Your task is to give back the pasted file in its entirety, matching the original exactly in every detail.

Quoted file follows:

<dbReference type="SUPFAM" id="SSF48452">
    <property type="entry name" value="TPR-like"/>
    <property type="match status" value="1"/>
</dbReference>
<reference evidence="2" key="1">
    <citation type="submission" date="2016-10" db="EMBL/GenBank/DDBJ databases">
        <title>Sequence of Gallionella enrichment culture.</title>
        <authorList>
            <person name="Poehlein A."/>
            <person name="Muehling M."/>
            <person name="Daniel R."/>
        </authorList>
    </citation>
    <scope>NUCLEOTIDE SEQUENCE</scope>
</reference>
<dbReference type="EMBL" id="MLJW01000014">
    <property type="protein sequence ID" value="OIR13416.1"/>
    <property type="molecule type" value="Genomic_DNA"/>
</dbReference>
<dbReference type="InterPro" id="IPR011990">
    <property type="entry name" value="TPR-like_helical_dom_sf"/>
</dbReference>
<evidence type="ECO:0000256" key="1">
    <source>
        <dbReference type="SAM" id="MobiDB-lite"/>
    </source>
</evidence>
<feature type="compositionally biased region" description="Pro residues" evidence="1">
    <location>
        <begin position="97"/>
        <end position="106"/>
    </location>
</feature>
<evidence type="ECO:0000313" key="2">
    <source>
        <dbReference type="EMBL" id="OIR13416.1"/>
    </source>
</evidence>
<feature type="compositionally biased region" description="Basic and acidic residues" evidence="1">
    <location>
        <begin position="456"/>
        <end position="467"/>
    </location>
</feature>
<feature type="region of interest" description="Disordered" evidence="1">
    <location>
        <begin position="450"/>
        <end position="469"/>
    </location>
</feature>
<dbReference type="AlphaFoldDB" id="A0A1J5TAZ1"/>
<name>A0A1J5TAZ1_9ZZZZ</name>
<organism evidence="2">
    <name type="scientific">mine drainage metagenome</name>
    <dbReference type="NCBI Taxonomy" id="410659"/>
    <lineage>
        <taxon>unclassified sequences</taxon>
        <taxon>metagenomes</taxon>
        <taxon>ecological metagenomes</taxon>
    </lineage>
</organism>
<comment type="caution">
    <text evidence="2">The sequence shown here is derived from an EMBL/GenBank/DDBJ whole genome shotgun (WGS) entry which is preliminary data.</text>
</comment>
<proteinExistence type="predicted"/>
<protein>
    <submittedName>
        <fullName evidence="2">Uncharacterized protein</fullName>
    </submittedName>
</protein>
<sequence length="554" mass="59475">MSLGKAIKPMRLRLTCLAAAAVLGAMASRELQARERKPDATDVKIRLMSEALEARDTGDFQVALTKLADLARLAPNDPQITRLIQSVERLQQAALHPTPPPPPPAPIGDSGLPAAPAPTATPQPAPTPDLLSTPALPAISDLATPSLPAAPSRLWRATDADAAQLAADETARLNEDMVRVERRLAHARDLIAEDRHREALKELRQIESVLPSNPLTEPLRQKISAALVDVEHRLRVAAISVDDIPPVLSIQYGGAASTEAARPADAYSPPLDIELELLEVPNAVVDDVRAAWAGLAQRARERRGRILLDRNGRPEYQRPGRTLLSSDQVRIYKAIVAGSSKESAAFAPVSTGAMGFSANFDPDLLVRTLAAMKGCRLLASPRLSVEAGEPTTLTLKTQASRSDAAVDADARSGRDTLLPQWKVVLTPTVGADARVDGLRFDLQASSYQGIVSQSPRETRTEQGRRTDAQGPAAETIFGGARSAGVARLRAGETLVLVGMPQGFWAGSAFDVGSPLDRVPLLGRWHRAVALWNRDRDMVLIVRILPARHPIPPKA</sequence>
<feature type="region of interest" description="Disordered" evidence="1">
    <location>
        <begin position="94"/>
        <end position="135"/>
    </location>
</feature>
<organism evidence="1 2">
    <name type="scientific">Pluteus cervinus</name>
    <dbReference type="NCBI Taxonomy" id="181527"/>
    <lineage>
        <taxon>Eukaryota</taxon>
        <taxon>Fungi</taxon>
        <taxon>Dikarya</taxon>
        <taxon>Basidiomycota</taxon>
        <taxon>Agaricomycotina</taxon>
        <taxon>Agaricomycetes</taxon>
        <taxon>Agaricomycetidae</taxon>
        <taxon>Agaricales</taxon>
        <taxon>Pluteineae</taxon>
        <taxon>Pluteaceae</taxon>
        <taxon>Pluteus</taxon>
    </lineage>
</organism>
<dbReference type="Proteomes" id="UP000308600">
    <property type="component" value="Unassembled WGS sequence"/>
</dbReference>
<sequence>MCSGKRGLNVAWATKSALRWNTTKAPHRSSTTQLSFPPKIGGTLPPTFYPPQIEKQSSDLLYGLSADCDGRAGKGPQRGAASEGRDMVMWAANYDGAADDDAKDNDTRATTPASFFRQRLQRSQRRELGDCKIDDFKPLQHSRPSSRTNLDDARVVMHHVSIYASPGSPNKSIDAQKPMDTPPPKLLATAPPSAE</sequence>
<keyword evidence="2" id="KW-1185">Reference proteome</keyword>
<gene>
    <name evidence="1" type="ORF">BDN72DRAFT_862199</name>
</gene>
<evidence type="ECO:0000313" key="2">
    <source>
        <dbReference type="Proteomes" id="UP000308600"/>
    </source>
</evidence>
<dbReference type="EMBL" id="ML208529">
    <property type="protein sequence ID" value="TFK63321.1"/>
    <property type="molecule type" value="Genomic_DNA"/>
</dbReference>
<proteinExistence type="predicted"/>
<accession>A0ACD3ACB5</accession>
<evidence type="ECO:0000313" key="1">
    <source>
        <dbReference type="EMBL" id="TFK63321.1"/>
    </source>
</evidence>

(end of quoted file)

<dbReference type="SUPFAM" id="SSF48452">
    <property type="entry name" value="TPR-like"/>
    <property type="match status" value="1"/>
</dbReference>
<reference evidence="2" key="1">
    <citation type="submission" date="2016-10" db="EMBL/GenBank/DDBJ databases">
        <title>Sequence of Gallionella enrichment culture.</title>
        <authorList>
            <person name="Poehlein A."/>
            <person name="Muehling M."/>
            <person name="Daniel R."/>
        </authorList>
    </citation>
    <scope>NUCLEOTIDE SEQUENCE</scope>
</reference>
<dbReference type="EMBL" id="MLJW01000014">
    <property type="protein sequence ID" value="OIR13416.1"/>
    <property type="molecule type" value="Genomic_DNA"/>
</dbReference>
<dbReference type="InterPro" id="IPR011990">
    <property type="entry name" value="TPR-like_helical_dom_sf"/>
</dbReference>
<evidence type="ECO:0000256" key="1">
    <source>
        <dbReference type="SAM" id="MobiDB-lite"/>
    </source>
</evidence>
<feature type="compositionally biased region" description="Pro residues" evidence="1">
    <location>
        <begin position="97"/>
        <end position="106"/>
    </location>
</feature>
<evidence type="ECO:0000313" key="2">
    <source>
        <dbReference type="EMBL" id="OIR13416.1"/>
    </source>
</evidence>
<feature type="compositionally biased region" description="Basic and acidic residues" evidence="1">
    <location>
        <begin position="456"/>
        <end position="467"/>
    </location>
</feature>
<feature type="region of interest" description="Disordered" evidence="1">
    <location>
        <begin position="450"/>
        <end position="469"/>
    </location>
</feature>
<dbReference type="AlphaFoldDB" id="A0A1J5TAZ1"/>
<name>A0A1J5TAZ1_9ZZZZ</name>
<organism evidence="2">
    <name type="scientific">mine drainage metagenome</name>
    <dbReference type="NCBI Taxonomy" id="410659"/>
    <lineage>
        <taxon>unclassified sequences</taxon>
        <taxon>metagenomes</taxon>
        <taxon>ecological metagenomes</taxon>
    </lineage>
</organism>
<comment type="caution">
    <text evidence="2">The sequence shown here is derived from an EMBL/GenBank/DDBJ whole genome shotgun (WGS) entry which is preliminary data.</text>
</comment>
<proteinExistence type="predicted"/>
<protein>
    <submittedName>
        <fullName evidence="2">Uncharacterized protein</fullName>
    </submittedName>
</protein>
<sequence length="554" mass="59475">MSLGKAIKPMRLRLTCLAAAAVLGAMASRELQARERKPDATDVKIRLMSEALEARDTGDFQVALTKLADLARLAPNDPQITRLIQSVERLQQAALHPTPPPPPPAPIGDSGLPAAPAPTATPQPAPTPDLLSTPALPAISDLATPSLPAAPSRLWRATDADAAQLAADETARLNEDMVRVERRLAHARDLIAEDRHREALKELRQIESVLPSNPLTEPLRQKISAALVDVEHRLRVAAISVDDIPPVLSIQYGGAASTEAARPADAYSPPLDIELELLEVPNAVVDDVRAAWAGLAQRARERRGRILLDRNGRPEYQRPGRTLLSSDQVRIYKAIVAGSSKESAAFAPVSTGAMGFSANFDPDLLVRTLAAMKGCRLLASPRLSVEAGEPTTLTLKTQASRSDAAVDADARSGRDTLLPQWKVVLTPTVGADARVDGLRFDLQASSYQGIVSQSPRETRTEQGRRTDAQGPAAETIFGGARSAGVARLRAGETLVLVGMPQGFWAGSAFDVGSPLDRVPLLGRWHRAVALWNRDRDMVLIVRILPARHPIPPKA</sequence>
<feature type="region of interest" description="Disordered" evidence="1">
    <location>
        <begin position="94"/>
        <end position="135"/>
    </location>
</feature>
<organism evidence="1 2">
    <name type="scientific">Pluteus cervinus</name>
    <dbReference type="NCBI Taxonomy" id="181527"/>
    <lineage>
        <taxon>Eukaryota</taxon>
        <taxon>Fungi</taxon>
        <taxon>Dikarya</taxon>
        <taxon>Basidiomycota</taxon>
        <taxon>Agaricomycotina</taxon>
        <taxon>Agaricomycetes</taxon>
        <taxon>Agaricomycetidae</taxon>
        <taxon>Agaricales</taxon>
        <taxon>Pluteineae</taxon>
        <taxon>Pluteaceae</taxon>
        <taxon>Pluteus</taxon>
    </lineage>
</organism>
<dbReference type="Proteomes" id="UP000308600">
    <property type="component" value="Unassembled WGS sequence"/>
</dbReference>
<sequence>MCSGKRGLNVAWATKSALRWNTTKAPHRSSTTQLSFPPKIGGTLPPTFYPPQIEKQSSDLLYGLSADCDGRAGKGPQRGAASEGRDMVMWAANYDGAADDDAKDNDTRATTPASFFRQRLQRSQRRELGDCKIDDFKPLQHSRPSSRTNLDDARVVMHHVSIYASPGSPNKSIDAQKPMDTPPPKLLATAPPSAE</sequence>
<keyword evidence="2" id="KW-1185">Reference proteome</keyword>
<gene>
    <name evidence="1" type="ORF">BDN72DRAFT_862199</name>
</gene>
<evidence type="ECO:0000313" key="2">
    <source>
        <dbReference type="Proteomes" id="UP000308600"/>
    </source>
</evidence>
<dbReference type="EMBL" id="ML208529">
    <property type="protein sequence ID" value="TFK63321.1"/>
    <property type="molecule type" value="Genomic_DNA"/>
</dbReference>
<proteinExistence type="predicted"/>
<accession>A0ACD3ACB5</accession>
<evidence type="ECO:0000313" key="1">
    <source>
        <dbReference type="EMBL" id="TFK63321.1"/>
    </source>
</evidence>